I’m sorry, John Steedman, this is a very long preamble to a Q and A of which you have bravely been the interviewee. And your answers are genuine [read:important] insights. Steedman is board director, WPP AUNZ, and chairman of WPP Media Services AUNZ:
The Stable: What has surprised you about being older – what didn’t you expect?
John Steedman: Still wanted and appreciated by the business. A calm head when solving challenges. Wisdom that (usually) only comes with age.
TS: What stereotypes about older people really bug you?
JS: They can’t learn new things because they are old and therefore less productive. Nothing could be further from the truth. I am constantly on a learning curve and never stop absorbing new information. The industry has changed significantly from when I first entered however, I have constantly kept abreast and embraced change particularly, over the last 15 years. Older people have years of experience and knowledge which they can impart to the younger generation. I absolutely love mentoring the Marketing Academy participants who are eager to learn, hear my experiences and seek advice.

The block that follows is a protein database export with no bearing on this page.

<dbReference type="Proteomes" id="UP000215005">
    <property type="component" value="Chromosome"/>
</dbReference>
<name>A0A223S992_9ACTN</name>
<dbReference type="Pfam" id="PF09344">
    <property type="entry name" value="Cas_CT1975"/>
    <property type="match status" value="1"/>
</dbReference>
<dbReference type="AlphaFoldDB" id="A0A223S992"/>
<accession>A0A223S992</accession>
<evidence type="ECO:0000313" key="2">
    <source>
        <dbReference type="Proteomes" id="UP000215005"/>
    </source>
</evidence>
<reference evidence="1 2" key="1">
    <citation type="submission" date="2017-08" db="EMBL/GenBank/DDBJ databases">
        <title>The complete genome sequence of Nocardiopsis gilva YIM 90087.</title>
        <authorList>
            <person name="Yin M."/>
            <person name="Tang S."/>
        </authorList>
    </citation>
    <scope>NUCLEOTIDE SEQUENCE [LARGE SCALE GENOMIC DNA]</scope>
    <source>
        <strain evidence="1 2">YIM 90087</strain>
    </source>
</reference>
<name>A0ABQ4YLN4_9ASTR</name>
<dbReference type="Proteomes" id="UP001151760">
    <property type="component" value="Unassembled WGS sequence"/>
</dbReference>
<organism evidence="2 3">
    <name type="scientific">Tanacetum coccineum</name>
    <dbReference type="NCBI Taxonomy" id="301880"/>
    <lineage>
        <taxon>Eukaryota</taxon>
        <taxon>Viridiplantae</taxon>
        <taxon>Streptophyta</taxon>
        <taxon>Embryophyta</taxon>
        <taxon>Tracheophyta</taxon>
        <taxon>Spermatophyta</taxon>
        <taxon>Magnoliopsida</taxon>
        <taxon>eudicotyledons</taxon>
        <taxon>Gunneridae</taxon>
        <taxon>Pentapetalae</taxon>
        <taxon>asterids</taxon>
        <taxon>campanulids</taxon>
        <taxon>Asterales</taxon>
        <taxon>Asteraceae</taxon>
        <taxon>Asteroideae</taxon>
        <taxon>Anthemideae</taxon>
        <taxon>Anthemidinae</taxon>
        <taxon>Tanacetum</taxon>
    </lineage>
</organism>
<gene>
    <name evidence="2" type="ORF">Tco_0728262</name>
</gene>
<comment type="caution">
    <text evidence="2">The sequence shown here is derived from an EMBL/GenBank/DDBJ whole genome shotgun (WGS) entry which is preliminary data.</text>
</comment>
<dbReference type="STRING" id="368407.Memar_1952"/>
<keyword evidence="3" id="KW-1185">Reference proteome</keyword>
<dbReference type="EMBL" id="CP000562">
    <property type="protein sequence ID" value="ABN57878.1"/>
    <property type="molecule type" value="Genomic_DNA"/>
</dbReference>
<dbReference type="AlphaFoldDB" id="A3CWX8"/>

TS: What can you do now better than when you were younger?
JS: Listen and suspend views. This is an incredible feat to master (still learning). We as an industry, both internally and externally, are not good listeners and many find it very difficult to suspend their views and listen to another POV. Everyone is entitled to an opinion. I personally do not make decisions without consultation. Listen to everyone’s POV and then make a well-considered decision. I recall a piece of research that stated that 70% of supplier/partner reviews are conducted because the supplier/partner did not listen.
TS: In London, I was told that advertising is a “young man’s game”. Why? What are the things that block older people from being hired?
JS: There are many that still think that way. They say that because we were not brought up in the digital age we don’t understand how consumers think and act. And that’s largely driven by the fact that the majority of targeted messages are directed at the under 50s and we don’t know how the under 50s think. Again, nothing further from the truth.